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Doris writes a weekly column for LaGaceta, the nation's only trilingual newspaper, which has pages in English, Spanish, and Italian.  Begun in 1922 for Tampa's immigrant community, it continues to thrive more than a century later.  Her column is titled "In Context," as it aims to put contemporary issues in the context of the past.

My slogan for 2016: Elect grandmothers

Once again, one of the two chambers of the legislature picked up its marbles and went home in a snit. Last time it was the House; this time it was the Senate. And this happens despite the fact that Republicans have big majorities in both. Their “leaders” – overwhelmingly white, male, and too young – seem to view state government as little more than a game and prefer scoring personal points to mature decision-making. My slogan for 2016: Elect grandmothers. Beginning with Hillary.

So the judiciary will do what the legislature did not do, while the head of the state’s executive branch probably will be jetting out of Tallahassee to one of the glad-handing events that seem to be his sole skill. This is a governor who has proven to know less about governing than anyone in the office during modern times. He simply doesn’t care that the capital is in chaos. And that’s probably a good thing, given that whatever he would do might well worsen the situation. But it is important.

To begin at the beginning, the founding fathers mandated a census every ten years. Yes, federal mandates are part of our revered Constitution – and this one was created because the new American leaders saw the results of failing to take censuses in Britain. Its House of Lords, of course, was hereditary, but the House of Commons was composed of representatives elected by (male) commoners. No mechanism existed for population shifts, however, and when rural peasants began moving to new jobs in the cities, the result was great inequality in the House of Commons. Lawmakers from Liverpool, Manchester and other burgeoning industrial areas had hundreds of thousands of constituents, while other House members “represented” more sheep than people. Indeed, at least one man came from a coastal district where most of the land had fallen into the sea.

Seeing this, and knowing that the problem of shifting populations would be magnified with the vast frontier of the new United States, the writers of the Constitution specified that we would count ourselves at the beginning of each decade. Then we would redistribute seats in the US House of Representatives according to where people lived. Thus, ever since the nation began, states in the Original Thirteen have voluntarily given up power in the House as their children and grandchildren moved west. California, which was under Spanish governance when the Constitution was written, now has the most members, with a delegation of 53. Texas, also a Spanish colony back then, comes in second with 36. Florida, now third in population, has 27 seats in the 435-member House.

We were the first of these Spanish territories to come under US governance, but our population boom was slower. In 1928, when Ruth Bryan Owen was elected as the first congresswoman from the South, we had just two districts. Hers ran from the Georgia border down to Key West, while the other stretched from the Panhandle south on the Gulf side of the peninsula. Our population, and thus our number of House seats, steadily increased through the twentieth century, especially after World War II and the invention of air conditioning.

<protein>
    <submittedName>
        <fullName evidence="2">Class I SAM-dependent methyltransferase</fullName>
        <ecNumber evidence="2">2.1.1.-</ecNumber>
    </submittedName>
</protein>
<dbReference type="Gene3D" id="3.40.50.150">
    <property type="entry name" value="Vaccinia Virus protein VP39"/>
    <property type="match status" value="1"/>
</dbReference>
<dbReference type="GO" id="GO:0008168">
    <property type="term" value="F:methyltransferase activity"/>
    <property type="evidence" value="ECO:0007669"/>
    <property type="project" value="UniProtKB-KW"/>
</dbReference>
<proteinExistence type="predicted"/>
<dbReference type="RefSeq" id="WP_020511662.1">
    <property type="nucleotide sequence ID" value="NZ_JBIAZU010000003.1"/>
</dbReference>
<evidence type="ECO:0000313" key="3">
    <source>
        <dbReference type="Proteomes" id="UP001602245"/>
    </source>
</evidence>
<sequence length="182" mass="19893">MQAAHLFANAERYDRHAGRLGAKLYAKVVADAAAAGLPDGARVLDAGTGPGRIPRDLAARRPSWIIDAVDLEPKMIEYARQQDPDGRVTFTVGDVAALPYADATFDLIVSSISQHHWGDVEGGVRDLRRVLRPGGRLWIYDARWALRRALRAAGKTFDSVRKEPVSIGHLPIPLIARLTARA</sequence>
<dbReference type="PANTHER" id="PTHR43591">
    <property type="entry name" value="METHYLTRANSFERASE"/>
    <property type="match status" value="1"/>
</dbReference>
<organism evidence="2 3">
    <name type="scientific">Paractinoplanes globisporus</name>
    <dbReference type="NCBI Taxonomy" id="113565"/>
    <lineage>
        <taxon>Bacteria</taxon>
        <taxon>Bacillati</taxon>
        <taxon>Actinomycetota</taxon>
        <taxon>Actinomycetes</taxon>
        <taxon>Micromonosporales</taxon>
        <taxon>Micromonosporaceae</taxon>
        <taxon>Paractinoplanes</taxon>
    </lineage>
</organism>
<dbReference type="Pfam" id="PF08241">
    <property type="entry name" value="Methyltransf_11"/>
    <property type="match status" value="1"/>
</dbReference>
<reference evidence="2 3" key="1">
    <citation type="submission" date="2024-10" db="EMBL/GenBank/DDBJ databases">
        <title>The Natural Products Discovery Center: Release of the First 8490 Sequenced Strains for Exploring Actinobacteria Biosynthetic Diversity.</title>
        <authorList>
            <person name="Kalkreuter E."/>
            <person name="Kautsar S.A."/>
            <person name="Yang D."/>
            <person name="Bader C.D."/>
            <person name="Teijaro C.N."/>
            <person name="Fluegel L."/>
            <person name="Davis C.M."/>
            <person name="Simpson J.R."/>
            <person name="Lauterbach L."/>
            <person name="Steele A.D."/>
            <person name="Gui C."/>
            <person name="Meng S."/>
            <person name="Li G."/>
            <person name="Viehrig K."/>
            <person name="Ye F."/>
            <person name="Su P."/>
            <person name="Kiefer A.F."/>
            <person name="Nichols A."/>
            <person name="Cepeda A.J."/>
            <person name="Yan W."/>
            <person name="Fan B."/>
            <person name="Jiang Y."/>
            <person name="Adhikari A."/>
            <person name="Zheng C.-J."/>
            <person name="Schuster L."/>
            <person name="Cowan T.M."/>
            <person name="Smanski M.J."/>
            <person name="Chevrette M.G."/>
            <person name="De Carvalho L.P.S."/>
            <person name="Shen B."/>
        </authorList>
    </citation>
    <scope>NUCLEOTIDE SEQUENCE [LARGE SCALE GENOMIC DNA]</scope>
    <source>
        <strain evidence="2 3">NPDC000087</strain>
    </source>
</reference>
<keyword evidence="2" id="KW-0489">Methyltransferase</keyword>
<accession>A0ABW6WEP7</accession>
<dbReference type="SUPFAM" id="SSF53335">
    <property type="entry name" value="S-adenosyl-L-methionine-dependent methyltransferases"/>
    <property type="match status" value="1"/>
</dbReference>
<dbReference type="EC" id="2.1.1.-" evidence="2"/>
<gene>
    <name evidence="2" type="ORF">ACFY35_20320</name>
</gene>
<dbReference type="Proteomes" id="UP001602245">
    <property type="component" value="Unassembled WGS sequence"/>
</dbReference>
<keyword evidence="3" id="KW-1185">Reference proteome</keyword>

That became common in the 1960s, and that decade also included the US Supreme Court case that was, until recent feminization of language, known as “one-man, one-vote.” The decision essentially outlawed “at-large” or “multi-member” legislature districts that had been used, especially in the South, to keep poor and minority areas from having any real representation at all. Florida was one of the most egregious states in ignoring this: as late as 1978, when I managed Helen Gordon Davis’ campaign for the Florida House, she ran in a multi-member district. Except for Elvin Martinez in West Tampa, she and all of the other five members lived in South Tampa. It wasn’t until the 1980 census and reapportionment thereafter that Florida finally had a system of legislative representation that replicated the model the founding fathers had set up for Congress in 1789. The ideal is and remains one person representing one area – and all of those districts as equal possible in population. This is not only the fairest methodology, but also the best way to hold individual lawmakers accountable for their individual actions.

* * *

So that is why we are where we are. The last census was in 2010, and as usual, Florida gained seats in the US House. The distribution of them, however, was not the open and fair process that it should have been, and the League of Women Voters led other organizations in taking the case to court. Recent document recovery has shown that while legislative leadership promised to be fair, that was far from the case. I’m sorry, Republican friends, but your party’s consultants even drafted faux testimony, supposedly from ordinary citizens, to support their version of district maps. This manipulation resulted in a congressional delegation that has 17 Republicans and ten Democrats – even though Florida has more registered Democrats than Republicans, and even though the Democratic presidential nominee won the majority of Florida’s votes in both 2008 and 2012. (Actually 2000, too, but we’ve agreed to forget about Katherine Harris and that fiasco.)